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Parker talks about learning from his teammates

Tyler Colvin's scalding hitting of late (6 for 13 with three home runs on Colorado's current homestand) earned him a starting spot in the Rockies lineup for the series opener with the A's Tuesday night over Colorado's usual center fielder Dexter Fowler. Funny, because Fowler, who started in center Wednesday night, is hitting .273 coming into Thursday's series finale against the A's, an average that would make him Oakland's leading hitter if wearing the gold and green.

Colorado and Oakland are both next-to-last in their respective divisions this year, but that the Rockies can afford to sit a player like Fowler, while the A's leading hitter -- injured rookie Yoenis Cespedes -- would be the sixth-leading hitter for the Rockies, is telling of the very different paths the two teams have taken to get there.

The offense-starved A's have relied predominantly on pitching this season, riding a combined 3.77 ERA to 28 wins. But even with those strong starting performances, Oakland's offense has simply been too unproductive to turn enough strong outings into victories. In fact, the A's are last in the Majors in hitting (.222) and are in the American League's bottom five in runs scored (229).

The Rockies, on the other hand, have the fourth-best batting average in the Majors (.265) propelling the Majors' third-most productive offense with 314 runs scored. Their pitching, meanwhile, is the worst in baseball with a 5.44 combined ERA.

Unfortunately for the Rockies, however, Coors Field seems to be the perfect remedy for the A's offensive woes, as their offense has looked downright potent in the first two games of the series at Colorado. As a team, Oakland is hitting .309 in the series with seven home runs and one spectacular ninth-inning comeback -- a three-run rally in the final frame of Wednesday night's contest.

Colorado's Alex White will hope to give the A's a flashback to their offensive woes -- and grab the Rockies their first win in nine Interleague games this season -- in the series finale. White is 2-4 with a 5.66 ERA in 2012, his second season of big league action, and so far his only problem in Interleague Play has been the Angels' Torii Hunter, who clubbed a pair of two-run homers off White in last Friday's loss to the Angels.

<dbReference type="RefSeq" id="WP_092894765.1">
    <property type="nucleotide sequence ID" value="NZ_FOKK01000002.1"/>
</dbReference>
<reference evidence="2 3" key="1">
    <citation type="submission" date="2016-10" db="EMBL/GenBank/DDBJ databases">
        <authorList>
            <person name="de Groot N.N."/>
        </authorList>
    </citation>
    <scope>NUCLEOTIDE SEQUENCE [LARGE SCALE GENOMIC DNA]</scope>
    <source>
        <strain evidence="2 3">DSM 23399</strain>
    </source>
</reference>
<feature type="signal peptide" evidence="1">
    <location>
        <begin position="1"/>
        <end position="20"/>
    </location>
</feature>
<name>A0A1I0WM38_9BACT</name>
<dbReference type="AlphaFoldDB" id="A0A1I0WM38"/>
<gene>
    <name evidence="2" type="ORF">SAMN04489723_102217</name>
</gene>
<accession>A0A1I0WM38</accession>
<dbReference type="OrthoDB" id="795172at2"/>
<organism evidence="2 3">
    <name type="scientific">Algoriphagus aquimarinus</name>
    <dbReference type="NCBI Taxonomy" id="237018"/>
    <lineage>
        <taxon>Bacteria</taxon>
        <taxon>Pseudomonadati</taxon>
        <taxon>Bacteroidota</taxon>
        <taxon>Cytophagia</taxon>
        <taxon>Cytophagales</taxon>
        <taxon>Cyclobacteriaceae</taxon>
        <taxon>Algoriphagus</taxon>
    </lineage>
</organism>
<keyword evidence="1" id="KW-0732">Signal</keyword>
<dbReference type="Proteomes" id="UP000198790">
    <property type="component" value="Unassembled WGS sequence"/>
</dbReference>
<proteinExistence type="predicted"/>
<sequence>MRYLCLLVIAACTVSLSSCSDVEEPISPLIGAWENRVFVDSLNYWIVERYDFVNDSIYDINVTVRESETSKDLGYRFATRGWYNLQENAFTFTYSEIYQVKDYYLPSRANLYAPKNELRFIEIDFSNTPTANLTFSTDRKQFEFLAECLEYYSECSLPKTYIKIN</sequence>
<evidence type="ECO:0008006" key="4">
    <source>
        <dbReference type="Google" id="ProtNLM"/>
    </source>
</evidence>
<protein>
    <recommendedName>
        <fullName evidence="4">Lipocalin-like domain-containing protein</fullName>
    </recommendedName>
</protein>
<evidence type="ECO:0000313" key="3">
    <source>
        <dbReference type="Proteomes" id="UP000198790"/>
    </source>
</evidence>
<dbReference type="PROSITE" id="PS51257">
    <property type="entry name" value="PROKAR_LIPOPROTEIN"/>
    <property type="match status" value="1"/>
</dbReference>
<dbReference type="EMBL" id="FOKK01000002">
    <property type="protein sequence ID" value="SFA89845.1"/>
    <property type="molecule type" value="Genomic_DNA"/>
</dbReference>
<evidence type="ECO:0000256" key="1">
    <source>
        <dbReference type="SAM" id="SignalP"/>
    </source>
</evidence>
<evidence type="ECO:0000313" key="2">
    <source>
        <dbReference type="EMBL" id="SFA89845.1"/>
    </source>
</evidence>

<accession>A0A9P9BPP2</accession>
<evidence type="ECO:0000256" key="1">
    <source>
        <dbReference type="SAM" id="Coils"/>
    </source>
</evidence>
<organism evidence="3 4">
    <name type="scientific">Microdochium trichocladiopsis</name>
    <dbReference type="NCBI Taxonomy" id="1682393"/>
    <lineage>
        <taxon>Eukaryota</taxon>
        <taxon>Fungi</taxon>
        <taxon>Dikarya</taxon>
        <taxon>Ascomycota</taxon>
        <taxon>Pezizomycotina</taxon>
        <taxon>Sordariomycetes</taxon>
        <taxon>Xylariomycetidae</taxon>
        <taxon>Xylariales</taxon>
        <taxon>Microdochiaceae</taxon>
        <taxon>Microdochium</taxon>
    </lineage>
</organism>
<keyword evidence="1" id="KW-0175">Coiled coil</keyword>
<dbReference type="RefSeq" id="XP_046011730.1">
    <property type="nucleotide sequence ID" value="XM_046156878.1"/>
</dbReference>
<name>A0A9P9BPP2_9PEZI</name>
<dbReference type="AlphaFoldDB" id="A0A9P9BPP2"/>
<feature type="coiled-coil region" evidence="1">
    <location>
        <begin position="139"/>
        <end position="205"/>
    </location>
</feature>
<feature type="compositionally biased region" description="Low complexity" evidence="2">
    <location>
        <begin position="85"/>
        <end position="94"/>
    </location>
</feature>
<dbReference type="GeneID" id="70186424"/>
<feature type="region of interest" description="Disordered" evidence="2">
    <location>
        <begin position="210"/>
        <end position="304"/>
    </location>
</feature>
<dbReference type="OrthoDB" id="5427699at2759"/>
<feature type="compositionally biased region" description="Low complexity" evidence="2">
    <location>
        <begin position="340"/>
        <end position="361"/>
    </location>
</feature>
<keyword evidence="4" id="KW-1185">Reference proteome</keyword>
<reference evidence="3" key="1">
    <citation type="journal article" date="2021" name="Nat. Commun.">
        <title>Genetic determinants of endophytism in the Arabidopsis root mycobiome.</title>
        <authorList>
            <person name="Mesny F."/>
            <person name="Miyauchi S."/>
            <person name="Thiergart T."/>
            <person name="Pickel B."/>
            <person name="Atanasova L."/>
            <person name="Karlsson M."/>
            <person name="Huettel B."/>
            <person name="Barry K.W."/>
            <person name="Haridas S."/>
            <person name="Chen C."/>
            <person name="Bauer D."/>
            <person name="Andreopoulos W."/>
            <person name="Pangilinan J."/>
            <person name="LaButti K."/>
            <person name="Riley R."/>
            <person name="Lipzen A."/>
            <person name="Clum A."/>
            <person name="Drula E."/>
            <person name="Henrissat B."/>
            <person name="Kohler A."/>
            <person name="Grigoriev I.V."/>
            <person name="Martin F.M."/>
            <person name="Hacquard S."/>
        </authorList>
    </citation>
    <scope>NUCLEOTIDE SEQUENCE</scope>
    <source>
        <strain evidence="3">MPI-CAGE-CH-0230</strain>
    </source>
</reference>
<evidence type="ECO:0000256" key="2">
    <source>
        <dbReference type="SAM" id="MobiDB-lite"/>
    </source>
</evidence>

Taking the hill for the A's in the finale will be rookie Jarrod Parker, who was hit hard by the D-backs in his last outing, allowing six runs in five innings. Prior to that game, however, the righty had allowed just one run in 21 innings, a statistic more representative of what has been a solid debut campaign: Parker comes into Thursday's game with a record of 2-3 and a 3.19 ERA.

A's: Cespedes exits early in return
Cespedes returned to the A's lineup Wednesday night, only to exit after one at-bat after aggravating his left hamstring injury. Cespedes has been out since leaving Oakland's June 5 game against the Rangers with a strained left hamstring and was slow to walk off the field after a first-inning groundout.

With a .273 average, the 26-year-old is the A's leading hitter. Josh Reddick has the team's next-highest mark at .267.

Rockies: Scutaro a strong sub at short
On the day Troy Tulowitzki's first Triple-A rehab start went awry, Rockies fans might have been in despair about the lingering void left by their injured superstar. But Marco Scutaro reassured them, continuing his hot batting with four more hits Wednesday night.

Since May 23, Scutaro is putting up Tulowitzki-like numbers. He is 25 for 71 (.352) in that time with nine multi-hit games. Overall, he is hitting .280 and has turned in a .985 fielding percentage in 16 games at shortstop.

Worth Noting:
• A's first baseman Brandon Moss, who was called up from Triple-A Sacramento just last week, added another home run last night to make it three for the series. Moss has four total homers since the callup.

• Despite their winless 2012, Colorado owns a 56-44 record in Interleague Play since 2006, the National League's best record over that span. The Mets (52-51) are the only other NL team over .500 in that time.

• Parker (11) and White (6) have two of the three lowest jersey numbers of all Major League pitchers currently on active 25-man rosters. Only the Blue Jays' Kyle Drabek (4) has a lower one, and two other pitchers (Yu Darvish and Clay Buchholz) wear 11.

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